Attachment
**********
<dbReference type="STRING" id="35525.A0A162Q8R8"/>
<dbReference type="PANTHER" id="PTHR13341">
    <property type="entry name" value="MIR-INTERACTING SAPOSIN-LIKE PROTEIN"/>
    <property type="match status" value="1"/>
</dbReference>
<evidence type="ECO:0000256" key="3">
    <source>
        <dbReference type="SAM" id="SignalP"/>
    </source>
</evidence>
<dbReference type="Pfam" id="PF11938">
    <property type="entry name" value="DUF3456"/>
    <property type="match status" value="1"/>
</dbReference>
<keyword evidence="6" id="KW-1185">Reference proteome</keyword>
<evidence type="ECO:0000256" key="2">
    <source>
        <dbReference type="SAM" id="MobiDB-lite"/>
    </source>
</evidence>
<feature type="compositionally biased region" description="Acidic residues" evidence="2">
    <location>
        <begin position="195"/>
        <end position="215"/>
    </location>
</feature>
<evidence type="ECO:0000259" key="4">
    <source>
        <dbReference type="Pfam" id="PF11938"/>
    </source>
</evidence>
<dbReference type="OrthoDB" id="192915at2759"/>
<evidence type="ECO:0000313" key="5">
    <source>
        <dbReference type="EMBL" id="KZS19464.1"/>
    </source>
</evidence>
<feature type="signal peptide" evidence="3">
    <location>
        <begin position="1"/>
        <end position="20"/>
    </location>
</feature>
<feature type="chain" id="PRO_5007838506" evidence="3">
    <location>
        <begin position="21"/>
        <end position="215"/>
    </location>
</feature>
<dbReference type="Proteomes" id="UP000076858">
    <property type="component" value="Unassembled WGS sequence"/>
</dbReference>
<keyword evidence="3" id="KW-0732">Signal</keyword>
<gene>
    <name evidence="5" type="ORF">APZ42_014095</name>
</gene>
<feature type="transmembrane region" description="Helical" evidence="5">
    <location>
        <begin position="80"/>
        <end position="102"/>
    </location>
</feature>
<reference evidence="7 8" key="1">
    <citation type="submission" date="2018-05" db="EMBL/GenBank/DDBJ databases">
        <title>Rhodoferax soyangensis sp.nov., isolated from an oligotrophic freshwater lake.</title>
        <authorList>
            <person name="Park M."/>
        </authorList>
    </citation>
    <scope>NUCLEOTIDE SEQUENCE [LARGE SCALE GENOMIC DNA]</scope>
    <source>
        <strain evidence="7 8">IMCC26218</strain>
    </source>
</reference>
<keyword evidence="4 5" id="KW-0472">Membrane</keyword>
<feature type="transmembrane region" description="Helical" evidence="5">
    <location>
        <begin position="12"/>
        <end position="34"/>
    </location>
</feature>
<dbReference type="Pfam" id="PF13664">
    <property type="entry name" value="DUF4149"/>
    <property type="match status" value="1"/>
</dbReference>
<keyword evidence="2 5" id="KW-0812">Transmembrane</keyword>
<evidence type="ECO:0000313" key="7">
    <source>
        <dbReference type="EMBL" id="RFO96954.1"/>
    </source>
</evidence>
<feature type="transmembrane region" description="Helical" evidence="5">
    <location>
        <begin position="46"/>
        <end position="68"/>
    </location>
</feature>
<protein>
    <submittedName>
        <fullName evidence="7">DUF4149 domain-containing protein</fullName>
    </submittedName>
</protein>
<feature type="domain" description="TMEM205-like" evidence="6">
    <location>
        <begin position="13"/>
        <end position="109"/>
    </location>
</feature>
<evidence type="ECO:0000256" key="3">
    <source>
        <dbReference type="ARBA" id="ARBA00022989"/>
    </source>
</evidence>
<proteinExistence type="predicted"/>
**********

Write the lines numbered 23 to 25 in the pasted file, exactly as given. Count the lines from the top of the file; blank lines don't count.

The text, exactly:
        <begin position="195"/>
        <end position="215"/>
    </location>